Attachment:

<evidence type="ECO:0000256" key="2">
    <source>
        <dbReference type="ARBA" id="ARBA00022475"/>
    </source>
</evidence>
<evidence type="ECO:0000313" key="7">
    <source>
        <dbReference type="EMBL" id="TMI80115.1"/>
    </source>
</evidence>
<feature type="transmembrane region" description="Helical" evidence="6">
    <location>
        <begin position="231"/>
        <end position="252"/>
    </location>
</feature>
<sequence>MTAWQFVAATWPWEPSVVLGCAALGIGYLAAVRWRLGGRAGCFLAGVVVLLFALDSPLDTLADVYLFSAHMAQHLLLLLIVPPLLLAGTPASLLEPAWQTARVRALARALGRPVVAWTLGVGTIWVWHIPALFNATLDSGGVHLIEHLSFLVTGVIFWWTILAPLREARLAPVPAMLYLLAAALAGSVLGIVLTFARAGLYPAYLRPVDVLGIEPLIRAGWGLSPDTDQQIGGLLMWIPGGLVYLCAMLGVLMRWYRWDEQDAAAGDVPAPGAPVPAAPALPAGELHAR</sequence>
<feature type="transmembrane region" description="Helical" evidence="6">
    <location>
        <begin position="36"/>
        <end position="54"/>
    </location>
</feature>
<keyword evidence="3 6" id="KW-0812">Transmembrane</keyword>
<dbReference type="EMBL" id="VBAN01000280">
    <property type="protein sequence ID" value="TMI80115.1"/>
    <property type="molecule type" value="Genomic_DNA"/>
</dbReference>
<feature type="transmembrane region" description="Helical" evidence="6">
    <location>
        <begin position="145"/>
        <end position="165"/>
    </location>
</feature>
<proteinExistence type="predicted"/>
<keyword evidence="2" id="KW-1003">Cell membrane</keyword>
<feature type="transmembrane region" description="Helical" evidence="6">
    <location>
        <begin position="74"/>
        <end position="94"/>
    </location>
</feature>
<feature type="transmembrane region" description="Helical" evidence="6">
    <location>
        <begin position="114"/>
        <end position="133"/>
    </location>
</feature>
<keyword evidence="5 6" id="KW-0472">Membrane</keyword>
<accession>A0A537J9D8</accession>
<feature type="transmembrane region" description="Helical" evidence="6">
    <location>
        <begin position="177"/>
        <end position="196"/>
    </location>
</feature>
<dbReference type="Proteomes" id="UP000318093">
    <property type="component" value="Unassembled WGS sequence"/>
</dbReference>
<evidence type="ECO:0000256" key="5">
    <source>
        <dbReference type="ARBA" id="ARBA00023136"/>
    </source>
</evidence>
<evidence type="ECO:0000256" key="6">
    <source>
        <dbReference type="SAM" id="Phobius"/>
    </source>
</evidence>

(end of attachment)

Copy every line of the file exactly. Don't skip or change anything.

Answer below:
<evidence type="ECO:0000256" key="2">
    <source>
        <dbReference type="ARBA" id="ARBA00022475"/>
    </source>
</evidence>
<evidence type="ECO:0000313" key="7">
    <source>
        <dbReference type="EMBL" id="TMI80115.1"/>
    </source>
</evidence>
<feature type="transmembrane region" description="Helical" evidence="6">
    <location>
        <begin position="231"/>
        <end position="252"/>
    </location>
</feature>
<sequence>MTAWQFVAATWPWEPSVVLGCAALGIGYLAAVRWRLGGRAGCFLAGVVVLLFALDSPLDTLADVYLFSAHMAQHLLLLLIVPPLLLAGTPASLLEPAWQTARVRALARALGRPVVAWTLGVGTIWVWHIPALFNATLDSGGVHLIEHLSFLVTGVIFWWTILAPLREARLAPVPAMLYLLAAALAGSVLGIVLTFARAGLYPAYLRPVDVLGIEPLIRAGWGLSPDTDQQIGGLLMWIPGGLVYLCAMLGVLMRWYRWDEQDAAAGDVPAPGAPVPAAPALPAGELHAR</sequence>
<feature type="transmembrane region" description="Helical" evidence="6">
    <location>
        <begin position="36"/>
        <end position="54"/>
    </location>
</feature>
<keyword evidence="3 6" id="KW-0812">Transmembrane</keyword>
<dbReference type="EMBL" id="VBAN01000280">
    <property type="protein sequence ID" value="TMI80115.1"/>
    <property type="molecule type" value="Genomic_DNA"/>
</dbReference>
<feature type="transmembrane region" description="Helical" evidence="6">
    <location>
        <begin position="145"/>
        <end position="165"/>
    </location>
</feature>
<proteinExistence type="predicted"/>
<keyword evidence="2" id="KW-1003">Cell membrane</keyword>
<feature type="transmembrane region" description="Helical" evidence="6">
    <location>
        <begin position="74"/>
        <end position="94"/>
    </location>
</feature>
<feature type="transmembrane region" description="Helical" evidence="6">
    <location>
        <begin position="114"/>
        <end position="133"/>
    </location>
</feature>
<keyword evidence="5 6" id="KW-0472">Membrane</keyword>
<accession>A0A537J9D8</accession>
<feature type="transmembrane region" description="Helical" evidence="6">
    <location>
        <begin position="177"/>
        <end position="196"/>
    </location>
</feature>
<dbReference type="Proteomes" id="UP000318093">
    <property type="component" value="Unassembled WGS sequence"/>
</dbReference>
<evidence type="ECO:0000256" key="5">
    <source>
        <dbReference type="ARBA" id="ARBA00023136"/>
    </source>
</evidence>
<evidence type="ECO:0000256" key="6">
    <source>
        <dbReference type="SAM" id="Phobius"/>
    </source>
</evidence>